Bottom line, we cannot have a system where government lawyers write memos to bypass current law, preach to other countries about “rule of law” and disregard it here at home, when we want to, preach the other countries about human rights, when we torture, or violate international law.

    I know how you feel about killing any Muslim (guilty or not) but the generals’ in Iraq and Afghanistan are not fighting that kind of war. As General Petraeus said for every innocent Iraqi we mistreat, we make eight new enemies.

    Each week we get a new story as the whistleblowers come forward;Are we just supposed to ignore them?

    You call Obama a dictator but you are OK with all the doings of the previous administration.

    July 15, 2009 at 5:04 p.m.

  • Wasn't it F.D.R. himself who ordered American pilots to ambush Yamamoto and the Japanese?

    July 15, 2009 at 4:58 p.m.

  • Mike...Personally, I think killing Al Qaeda members of whatever rank is a good thing and if we could nail some of the leaders, that would be a really good thing. I have two questions for you. If such an operation really existed and was carried out and we did in fact kill some of the leaders of Al Qaeda, how would that be different from the USAAF ambushing and killing Japanese Admiral Yamamoto in 1943? Would you have objected to the killing of Yamamoto since congress wasn't told of the plan?

    July 15, 2009 at 4:06 p.m.

  • Yes I do Vet…. Ollie North lied to Congress and today he is a right wing talk show host.

    What a country.

    Did they ever account for that money?

    July 15, 2009 at 3:39 p.m.

  • I do not have a problem with the CIA, the military, or law enforcement but they’re not above the law. I am very respectful of the job the CIA does. That is not in question.

    Count them, two high officials in the CIA told Leon Panetta about the secret program. Secrets do play a very important role but our constitution allows for a separation of powers and a 1947 Act is what the CIA must comply with.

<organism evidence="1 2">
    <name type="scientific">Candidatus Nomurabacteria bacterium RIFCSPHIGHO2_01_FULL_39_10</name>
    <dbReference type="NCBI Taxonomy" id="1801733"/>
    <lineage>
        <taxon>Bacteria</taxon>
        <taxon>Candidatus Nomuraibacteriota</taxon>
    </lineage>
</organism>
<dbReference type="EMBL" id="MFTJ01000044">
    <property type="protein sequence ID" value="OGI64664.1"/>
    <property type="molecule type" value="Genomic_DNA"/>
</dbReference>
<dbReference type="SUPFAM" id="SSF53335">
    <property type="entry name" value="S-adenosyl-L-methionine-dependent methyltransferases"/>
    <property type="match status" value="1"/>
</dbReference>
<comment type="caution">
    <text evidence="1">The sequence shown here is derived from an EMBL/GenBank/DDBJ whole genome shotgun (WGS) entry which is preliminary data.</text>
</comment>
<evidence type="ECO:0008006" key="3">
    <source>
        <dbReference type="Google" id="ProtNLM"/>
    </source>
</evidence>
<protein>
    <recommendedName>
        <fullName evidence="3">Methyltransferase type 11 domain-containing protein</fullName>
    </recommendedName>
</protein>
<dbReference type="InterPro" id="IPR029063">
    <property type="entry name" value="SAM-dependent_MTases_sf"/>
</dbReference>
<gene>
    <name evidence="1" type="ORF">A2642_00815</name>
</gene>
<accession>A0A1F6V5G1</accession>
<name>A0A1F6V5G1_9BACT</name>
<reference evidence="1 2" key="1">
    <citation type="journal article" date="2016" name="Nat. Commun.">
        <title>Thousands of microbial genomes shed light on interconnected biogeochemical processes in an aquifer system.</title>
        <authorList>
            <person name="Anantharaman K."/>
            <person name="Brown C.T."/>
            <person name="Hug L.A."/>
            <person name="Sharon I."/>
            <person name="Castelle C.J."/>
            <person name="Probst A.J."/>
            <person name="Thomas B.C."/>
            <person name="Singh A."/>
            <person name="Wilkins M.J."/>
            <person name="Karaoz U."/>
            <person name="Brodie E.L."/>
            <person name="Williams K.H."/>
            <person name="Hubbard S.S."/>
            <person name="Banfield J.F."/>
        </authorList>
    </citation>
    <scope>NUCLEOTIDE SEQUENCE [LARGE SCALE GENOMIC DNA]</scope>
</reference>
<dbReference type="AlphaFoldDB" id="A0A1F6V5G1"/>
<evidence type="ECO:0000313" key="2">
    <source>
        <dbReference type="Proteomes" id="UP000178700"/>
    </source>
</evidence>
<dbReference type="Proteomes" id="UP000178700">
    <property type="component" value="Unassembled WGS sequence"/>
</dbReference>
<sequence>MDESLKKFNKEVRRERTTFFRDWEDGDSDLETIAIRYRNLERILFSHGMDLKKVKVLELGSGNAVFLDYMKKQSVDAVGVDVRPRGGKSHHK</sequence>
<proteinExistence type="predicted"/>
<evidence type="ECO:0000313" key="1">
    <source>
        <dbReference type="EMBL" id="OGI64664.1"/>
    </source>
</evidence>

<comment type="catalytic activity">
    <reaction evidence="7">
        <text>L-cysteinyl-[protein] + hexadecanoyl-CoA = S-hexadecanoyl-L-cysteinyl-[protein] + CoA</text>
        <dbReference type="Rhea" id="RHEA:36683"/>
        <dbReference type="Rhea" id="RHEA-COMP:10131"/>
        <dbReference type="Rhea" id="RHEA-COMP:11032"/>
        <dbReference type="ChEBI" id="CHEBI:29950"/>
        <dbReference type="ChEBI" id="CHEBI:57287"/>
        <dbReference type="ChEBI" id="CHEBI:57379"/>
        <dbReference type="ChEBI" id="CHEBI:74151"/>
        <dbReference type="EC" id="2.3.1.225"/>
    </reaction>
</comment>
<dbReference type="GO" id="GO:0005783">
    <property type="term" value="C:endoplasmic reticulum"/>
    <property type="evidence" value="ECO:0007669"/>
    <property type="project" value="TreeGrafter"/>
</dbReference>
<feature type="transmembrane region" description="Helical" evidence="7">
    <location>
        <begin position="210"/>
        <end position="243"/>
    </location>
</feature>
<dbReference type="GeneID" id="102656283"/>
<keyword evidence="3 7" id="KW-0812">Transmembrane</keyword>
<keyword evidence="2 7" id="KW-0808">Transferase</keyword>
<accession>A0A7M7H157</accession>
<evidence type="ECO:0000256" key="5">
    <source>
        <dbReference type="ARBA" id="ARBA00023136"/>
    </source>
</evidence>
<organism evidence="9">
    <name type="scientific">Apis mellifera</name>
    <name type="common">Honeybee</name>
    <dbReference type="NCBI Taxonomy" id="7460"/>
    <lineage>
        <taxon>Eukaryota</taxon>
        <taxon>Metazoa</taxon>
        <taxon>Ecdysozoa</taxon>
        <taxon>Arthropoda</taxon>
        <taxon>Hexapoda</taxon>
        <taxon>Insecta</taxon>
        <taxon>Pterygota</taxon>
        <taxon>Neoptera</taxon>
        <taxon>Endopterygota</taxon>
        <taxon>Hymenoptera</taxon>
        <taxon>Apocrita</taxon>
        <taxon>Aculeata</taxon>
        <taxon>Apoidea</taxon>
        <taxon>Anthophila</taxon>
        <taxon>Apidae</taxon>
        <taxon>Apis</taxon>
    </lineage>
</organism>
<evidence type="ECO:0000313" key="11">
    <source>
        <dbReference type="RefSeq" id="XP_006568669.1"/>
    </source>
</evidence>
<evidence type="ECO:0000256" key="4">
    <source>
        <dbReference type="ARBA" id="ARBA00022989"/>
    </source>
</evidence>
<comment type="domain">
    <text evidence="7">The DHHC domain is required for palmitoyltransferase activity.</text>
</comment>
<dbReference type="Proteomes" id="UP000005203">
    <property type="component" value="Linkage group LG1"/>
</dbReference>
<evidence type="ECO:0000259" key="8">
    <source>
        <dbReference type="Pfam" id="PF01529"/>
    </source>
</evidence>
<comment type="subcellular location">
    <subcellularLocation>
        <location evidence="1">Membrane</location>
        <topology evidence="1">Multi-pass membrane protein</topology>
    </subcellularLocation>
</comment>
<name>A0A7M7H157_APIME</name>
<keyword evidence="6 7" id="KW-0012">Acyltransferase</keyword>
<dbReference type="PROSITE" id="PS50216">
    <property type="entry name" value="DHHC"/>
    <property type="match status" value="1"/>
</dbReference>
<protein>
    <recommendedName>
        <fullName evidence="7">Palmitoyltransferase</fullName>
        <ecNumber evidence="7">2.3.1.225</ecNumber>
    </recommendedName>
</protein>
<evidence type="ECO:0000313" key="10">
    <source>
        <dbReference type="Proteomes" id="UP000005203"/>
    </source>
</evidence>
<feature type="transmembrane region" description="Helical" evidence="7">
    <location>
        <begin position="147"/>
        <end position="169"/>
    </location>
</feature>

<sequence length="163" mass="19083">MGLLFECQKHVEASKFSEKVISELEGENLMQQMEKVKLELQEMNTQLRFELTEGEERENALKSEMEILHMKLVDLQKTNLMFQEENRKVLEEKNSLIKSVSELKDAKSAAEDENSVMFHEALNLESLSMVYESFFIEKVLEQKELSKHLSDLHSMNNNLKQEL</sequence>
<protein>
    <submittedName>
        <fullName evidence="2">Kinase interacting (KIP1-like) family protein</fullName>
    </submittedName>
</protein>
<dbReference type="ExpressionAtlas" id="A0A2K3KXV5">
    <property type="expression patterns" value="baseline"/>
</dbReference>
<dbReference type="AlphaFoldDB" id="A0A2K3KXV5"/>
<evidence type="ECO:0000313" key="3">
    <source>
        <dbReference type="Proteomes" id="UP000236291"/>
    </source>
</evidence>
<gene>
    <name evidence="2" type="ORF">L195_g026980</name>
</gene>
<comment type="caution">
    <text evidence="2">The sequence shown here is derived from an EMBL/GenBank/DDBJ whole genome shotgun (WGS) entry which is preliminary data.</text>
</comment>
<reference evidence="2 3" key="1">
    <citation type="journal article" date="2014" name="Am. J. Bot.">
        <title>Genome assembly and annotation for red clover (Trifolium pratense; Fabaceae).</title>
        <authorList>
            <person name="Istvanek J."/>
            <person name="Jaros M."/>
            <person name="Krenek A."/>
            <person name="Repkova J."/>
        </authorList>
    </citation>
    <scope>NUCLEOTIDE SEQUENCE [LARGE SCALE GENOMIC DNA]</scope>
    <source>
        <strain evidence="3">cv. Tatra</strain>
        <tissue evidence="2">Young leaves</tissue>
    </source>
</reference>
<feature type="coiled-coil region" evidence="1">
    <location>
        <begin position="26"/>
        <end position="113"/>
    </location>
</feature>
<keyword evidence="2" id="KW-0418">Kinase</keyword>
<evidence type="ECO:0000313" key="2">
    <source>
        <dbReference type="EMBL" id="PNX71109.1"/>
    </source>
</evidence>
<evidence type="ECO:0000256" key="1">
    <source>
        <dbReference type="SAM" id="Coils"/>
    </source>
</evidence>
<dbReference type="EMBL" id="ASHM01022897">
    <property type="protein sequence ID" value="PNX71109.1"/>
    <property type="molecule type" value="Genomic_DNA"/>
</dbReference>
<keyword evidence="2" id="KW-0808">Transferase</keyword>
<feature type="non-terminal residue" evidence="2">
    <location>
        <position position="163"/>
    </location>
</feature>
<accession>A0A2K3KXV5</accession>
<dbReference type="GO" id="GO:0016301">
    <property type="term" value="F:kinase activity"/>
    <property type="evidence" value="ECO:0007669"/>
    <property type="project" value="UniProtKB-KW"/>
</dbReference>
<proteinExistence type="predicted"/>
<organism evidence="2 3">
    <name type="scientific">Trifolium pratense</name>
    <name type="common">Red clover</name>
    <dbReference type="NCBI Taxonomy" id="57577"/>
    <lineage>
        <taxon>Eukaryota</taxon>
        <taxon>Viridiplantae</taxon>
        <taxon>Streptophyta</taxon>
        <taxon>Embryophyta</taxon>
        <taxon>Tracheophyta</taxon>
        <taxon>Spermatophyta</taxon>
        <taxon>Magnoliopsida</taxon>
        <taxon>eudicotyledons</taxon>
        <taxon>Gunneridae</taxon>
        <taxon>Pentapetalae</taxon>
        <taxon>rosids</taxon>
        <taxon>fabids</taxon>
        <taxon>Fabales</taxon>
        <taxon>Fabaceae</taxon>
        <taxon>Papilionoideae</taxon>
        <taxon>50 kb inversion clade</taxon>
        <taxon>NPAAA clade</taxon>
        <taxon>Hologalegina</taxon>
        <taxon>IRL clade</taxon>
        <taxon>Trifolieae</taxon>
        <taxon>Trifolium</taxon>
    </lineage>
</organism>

Nancy Pelosi is one person (bogeyman to the right wing) but she has only one vote, 434 can vote against her in the House of Representatives, 100 in the senate, and the president can veto any policy or bill.

    How can it damage the CIA, if the two top officials made the Leon Panetta aware of it? As I said, the investigation might exonerate the CIA and Dick Cheney. The plan, according to the CIA, was non-operational… If the CIA didn’t carry out the program, how can it harm them? They might have to explain that $1,000,000 or who authorized them not telling Congress.

    As Arnold Schwarzenegger would say “the CIA is not a bunch of girly boys.”

    I guess you know, we do not live in a military state, the civilians control the military.

    The New York time in the Washington Post was fed pentagon propaganda prior to the war in return for embedded reporters. Leaks work both ways… The White House will leak what it wants to the newspapers when it suits them.

    July 15, 2009 at 3:33 p.m.

  • Anyone remember Iran-Contra?

    July 15, 2009 at 3:06 p.m.

  • The men & women of the CIA put their lives on the line in order to gain the best intelligence they can it may not by always right, but you have to give them credit for trying.

    Pelosi and her politics could do more damage then good. If this investigation comes to light, it will damage the intelligence network that the CIA has in place. Secrets do play a very important role here, that information does not need to be laid out on the table. I wouold like to know who that congress person was that gave up CIA secrets to the NY Times?

    July 15, 2009 at 2:59 p.m.

  • Alton
    This not about Democrats or Republicans, the GOP ranking member Pete Hoekstra wants an investigation….Nothing to do with Pelosi, it is more to do with separation of powers…This will be a congressional investatigation…Read again, not my angle; that is the same old “wag the dog” Tactic” that the GOP used against Clinton, when he was bombing Iraq, in retaliation for the threat on pappy Bush.

    Dick Cheney can’t have both ways…If he and his daughter are out on the networks saying that Obama is not keeping us safe.

    Congress is very capable of looking at secret memo, documents..That’s why we have an Intelligence Committee.

    July 15, 2009 at 2:52 p.m.

  • Interesting; one thing is certain if the Democratic members want the investigation they have the votes to do it. May biggest concerns are the cost, affect on morale of CIA staff, affect on release of secret documents and memos, and the precedence that this will create.